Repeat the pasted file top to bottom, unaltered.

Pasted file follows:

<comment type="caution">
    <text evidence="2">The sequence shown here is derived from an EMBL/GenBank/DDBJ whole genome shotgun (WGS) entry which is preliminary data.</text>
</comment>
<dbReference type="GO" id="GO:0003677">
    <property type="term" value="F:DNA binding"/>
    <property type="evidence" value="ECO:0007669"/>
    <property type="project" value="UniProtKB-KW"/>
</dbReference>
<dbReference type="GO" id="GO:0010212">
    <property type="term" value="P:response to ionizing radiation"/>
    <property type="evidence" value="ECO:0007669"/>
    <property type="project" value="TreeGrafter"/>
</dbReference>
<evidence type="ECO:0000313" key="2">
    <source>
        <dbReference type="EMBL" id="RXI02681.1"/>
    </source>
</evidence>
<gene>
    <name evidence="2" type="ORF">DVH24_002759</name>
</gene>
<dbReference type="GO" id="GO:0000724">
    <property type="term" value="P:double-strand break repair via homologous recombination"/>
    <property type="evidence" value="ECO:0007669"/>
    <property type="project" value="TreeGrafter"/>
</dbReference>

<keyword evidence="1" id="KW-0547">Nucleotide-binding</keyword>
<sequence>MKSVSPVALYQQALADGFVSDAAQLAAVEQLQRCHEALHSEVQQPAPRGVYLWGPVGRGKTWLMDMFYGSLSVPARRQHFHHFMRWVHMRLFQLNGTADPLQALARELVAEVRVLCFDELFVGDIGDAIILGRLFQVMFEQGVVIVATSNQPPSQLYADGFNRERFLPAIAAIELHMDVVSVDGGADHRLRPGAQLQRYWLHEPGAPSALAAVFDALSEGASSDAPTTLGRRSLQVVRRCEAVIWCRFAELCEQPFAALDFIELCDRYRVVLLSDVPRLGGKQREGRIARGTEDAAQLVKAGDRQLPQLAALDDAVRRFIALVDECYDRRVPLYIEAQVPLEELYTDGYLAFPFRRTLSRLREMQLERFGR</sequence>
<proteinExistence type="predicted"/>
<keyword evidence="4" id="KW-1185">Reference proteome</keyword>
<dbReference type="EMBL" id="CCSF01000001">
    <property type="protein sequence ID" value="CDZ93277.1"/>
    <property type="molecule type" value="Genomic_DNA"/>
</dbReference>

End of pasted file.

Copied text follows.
<comment type="caution">
    <text evidence="2">The sequence shown here is derived from an EMBL/GenBank/DDBJ whole genome shotgun (WGS) entry which is preliminary data.</text>
</comment>
<dbReference type="GO" id="GO:0003677">
    <property type="term" value="F:DNA binding"/>
    <property type="evidence" value="ECO:0007669"/>
    <property type="project" value="UniProtKB-KW"/>
</dbReference>
<dbReference type="GO" id="GO:0010212">
    <property type="term" value="P:response to ionizing radiation"/>
    <property type="evidence" value="ECO:0007669"/>
    <property type="project" value="TreeGrafter"/>
</dbReference>
<evidence type="ECO:0000313" key="2">
    <source>
        <dbReference type="EMBL" id="RXI02681.1"/>
    </source>
</evidence>
<gene>
    <name evidence="2" type="ORF">DVH24_002759</name>
</gene>
<dbReference type="GO" id="GO:0000724">
    <property type="term" value="P:double-strand break repair via homologous recombination"/>
    <property type="evidence" value="ECO:0007669"/>
    <property type="project" value="TreeGrafter"/>
</dbReference>

<keyword evidence="1" id="KW-0547">Nucleotide-binding</keyword>
<sequence>MKSVSPVALYQQALADGFVSDAAQLAAVEQLQRCHEALHSEVQQPAPRGVYLWGPVGRGKTWLMDMFYGSLSVPARRQHFHHFMRWVHMRLFQLNGTADPLQALARELVAEVRVLCFDELFVGDIGDAIILGRLFQVMFEQGVVIVATSNQPPSQLYADGFNRERFLPAIAAIELHMDVVSVDGGADHRLRPGAQLQRYWLHEPGAPSALAAVFDALSEGASSDAPTTLGRRSLQVVRRCEAVIWCRFAELCEQPFAALDFIELCDRYRVVLLSDVPRLGGKQREGRIARGTEDAAQLVKAGDRQLPQLAALDDAVRRFIALVDECYDRRVPLYIEAQVPLEELYTDGYLAFPFRRTLSRLREMQLERFGR</sequence>
<proteinExistence type="predicted"/>
<keyword evidence="4" id="KW-1185">Reference proteome</keyword>
<dbReference type="EMBL" id="CCSF01000001">
    <property type="protein sequence ID" value="CDZ93277.1"/>
    <property type="molecule type" value="Genomic_DNA"/>
</dbReference>